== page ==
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Novak v. Board of Education of the Fayetteville-Manlius Central School Dist.

February 29, 2008

WILLIAM NOVAK, PLAINTIFF,
v.
BOARD OF EDUCATION OF THE FAYETTEVILLE-MANLIUS CENTRAL SCHOOL DISTRICT; FAYETTEVILLEMANLIUS CENTRAL SCHOOL DISTRICT; AND JUDITH CLARKE, IN HER CAPACITY AS DIRECTOR OF TRANSPORTATION, DEFENDANTS.



The opinion of the court was delivered by: Scullin, Senior Judge

MEMORANDUM-DECISION AND ORDER

I. INTRODUCTION

Plaintiff commenced this action on February 14, 2005, asserting eleven claims against Defendants for allegedly taking disciplinary action against him based on his involvement in union-organizing activities. Plaintiff subsequently withdrew six of his causes of action. Thereafter, the Court granted summary judgment to Defendants on all remaining claims with the exception of Plaintiff's First Amendment retaliation claim and a related New York constitutional free speech retaliation claim, finding that genuine issues of material fact existed. See Memorandum-Decision and Order, dated March 14, 2007, at 18.

The Court conducted a six-day bench trial on these remaining claims beginning on September 24, 2007, and concluding on October 1, 2007. Based on the credible evidence received at trial, the following constitutes the Court's Findings of Fact and Conclusions of Law in accordance with Rule 52(a) of the Federal Rules of Civil Procedure.

II. FINDINGS OF FACT AND CONCLUSIONS OF LAW

Plaintiff has been employed as a bus driver for the Fayetteville-Manlius Central School District ("District") since 1994.*fn1 See Trial Transcript ("Tr.") volume 2 at 2. As stated, Plaintiff contends that Defendants retaliated against him for exercising his right to free speech under the First Amendment to the United States Constitution and Article I, § 8 of the New York Constitution.

In order to succeed on a First Amendment retaliation cause of action, a plaintiff must demonstrate by a preponderance of the evidence that (1) his speech was constitutionally protected, (2) he suffered an adverse employment action, and (3) a causal connection exists between his speech and the adverse employment determination against him. See Mt. Healthy City Sch. Dist. Bd. of Educ. v. Doyle, 429 U.S. 274, 283-88 (1977); Morris v. Lindau, 196 F.3d 102, 110 (2d Cir. 1999) (citation omitted). The defendant may then defeat the plaintiff's case by showing that it would have taken the same action regardless of the protected conduct. See Mt. Healthy, 429 U.S. at 287. However, if the defendant cannot show by a preponderance of the evidence that it would have taken such an action in the absence of the protected speech, the court must balance "the interests of the [employee], as a citizen, in commenting upon matters of public concern and the interest of the State, as an employer, in promoting the efficiency of the public services it performs through its employees." Pickering v. Bd. of Educ., 391 U.S. 563, 568 (1968).*fn2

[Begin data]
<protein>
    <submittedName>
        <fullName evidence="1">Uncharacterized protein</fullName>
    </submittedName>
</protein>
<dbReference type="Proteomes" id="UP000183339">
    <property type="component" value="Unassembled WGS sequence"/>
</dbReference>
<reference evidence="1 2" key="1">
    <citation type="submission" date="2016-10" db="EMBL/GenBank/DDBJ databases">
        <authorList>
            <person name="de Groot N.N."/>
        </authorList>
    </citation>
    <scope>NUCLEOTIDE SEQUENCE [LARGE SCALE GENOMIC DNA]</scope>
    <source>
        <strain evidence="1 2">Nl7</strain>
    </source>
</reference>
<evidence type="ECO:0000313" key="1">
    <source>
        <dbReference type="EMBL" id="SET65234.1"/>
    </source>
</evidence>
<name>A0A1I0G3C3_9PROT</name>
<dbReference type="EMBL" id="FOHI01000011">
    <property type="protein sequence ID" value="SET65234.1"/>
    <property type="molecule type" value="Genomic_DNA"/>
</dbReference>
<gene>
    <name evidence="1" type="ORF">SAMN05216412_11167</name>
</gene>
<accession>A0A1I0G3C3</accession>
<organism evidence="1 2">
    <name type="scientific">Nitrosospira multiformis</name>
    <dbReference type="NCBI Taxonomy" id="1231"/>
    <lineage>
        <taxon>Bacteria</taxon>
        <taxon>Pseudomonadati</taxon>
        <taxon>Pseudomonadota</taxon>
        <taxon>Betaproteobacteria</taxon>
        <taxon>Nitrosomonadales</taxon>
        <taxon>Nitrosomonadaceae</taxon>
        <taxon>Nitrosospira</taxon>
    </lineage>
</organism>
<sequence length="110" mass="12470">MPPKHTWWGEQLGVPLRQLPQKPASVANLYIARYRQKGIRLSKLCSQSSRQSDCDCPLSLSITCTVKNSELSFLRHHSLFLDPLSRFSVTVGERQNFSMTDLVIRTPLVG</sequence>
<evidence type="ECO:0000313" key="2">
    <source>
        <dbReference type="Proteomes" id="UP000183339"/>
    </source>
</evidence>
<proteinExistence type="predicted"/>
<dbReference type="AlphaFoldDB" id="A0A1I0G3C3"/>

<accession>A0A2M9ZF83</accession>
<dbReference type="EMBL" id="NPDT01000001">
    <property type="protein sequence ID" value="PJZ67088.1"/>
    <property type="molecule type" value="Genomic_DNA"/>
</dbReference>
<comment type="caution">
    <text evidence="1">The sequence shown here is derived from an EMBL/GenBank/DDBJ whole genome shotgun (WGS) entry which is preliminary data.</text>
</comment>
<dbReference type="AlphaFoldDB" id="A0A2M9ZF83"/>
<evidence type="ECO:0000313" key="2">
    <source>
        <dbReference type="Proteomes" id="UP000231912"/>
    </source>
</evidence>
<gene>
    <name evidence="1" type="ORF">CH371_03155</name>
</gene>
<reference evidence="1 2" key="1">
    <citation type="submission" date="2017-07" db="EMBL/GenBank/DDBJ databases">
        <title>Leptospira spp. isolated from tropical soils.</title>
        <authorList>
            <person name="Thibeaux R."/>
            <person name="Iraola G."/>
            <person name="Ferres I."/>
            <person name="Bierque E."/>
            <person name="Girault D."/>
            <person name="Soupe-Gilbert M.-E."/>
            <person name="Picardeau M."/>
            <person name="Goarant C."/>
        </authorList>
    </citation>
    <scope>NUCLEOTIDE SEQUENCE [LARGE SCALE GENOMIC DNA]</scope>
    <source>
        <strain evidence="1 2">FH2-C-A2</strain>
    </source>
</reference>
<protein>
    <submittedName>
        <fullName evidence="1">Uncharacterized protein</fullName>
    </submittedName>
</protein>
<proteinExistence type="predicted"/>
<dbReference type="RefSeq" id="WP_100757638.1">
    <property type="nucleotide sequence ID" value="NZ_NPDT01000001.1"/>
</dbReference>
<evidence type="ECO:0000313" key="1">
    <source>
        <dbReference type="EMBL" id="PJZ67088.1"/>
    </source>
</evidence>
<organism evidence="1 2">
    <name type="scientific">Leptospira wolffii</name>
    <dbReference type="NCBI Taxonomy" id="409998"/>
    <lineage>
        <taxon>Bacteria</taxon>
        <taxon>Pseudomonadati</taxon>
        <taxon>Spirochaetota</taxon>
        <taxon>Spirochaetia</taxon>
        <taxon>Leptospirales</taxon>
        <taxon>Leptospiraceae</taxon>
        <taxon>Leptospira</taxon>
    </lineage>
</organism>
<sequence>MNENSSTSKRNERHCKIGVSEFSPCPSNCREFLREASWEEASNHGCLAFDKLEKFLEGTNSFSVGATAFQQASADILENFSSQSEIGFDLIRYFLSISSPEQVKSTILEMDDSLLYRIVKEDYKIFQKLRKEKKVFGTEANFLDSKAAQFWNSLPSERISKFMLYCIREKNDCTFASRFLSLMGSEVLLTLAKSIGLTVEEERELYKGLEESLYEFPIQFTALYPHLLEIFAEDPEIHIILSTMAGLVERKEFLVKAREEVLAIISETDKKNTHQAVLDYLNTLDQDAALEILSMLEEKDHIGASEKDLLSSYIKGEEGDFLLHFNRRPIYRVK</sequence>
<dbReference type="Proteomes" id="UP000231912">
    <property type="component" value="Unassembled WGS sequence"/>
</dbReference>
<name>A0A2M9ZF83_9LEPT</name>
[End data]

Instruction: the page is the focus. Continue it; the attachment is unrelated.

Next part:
The "speech" that Plaintiff maintains was constitutionally protected involves two different incidents of expression.*fn3 The first concerned his appearance as a witness at a New York State Public Employment Relations Board ("PERB") hearing, and the second concerned a story he told to co-workers that he claims related to union-organization efforts, hereinafter referred to as the "sheep story." The Court will address each incident separately.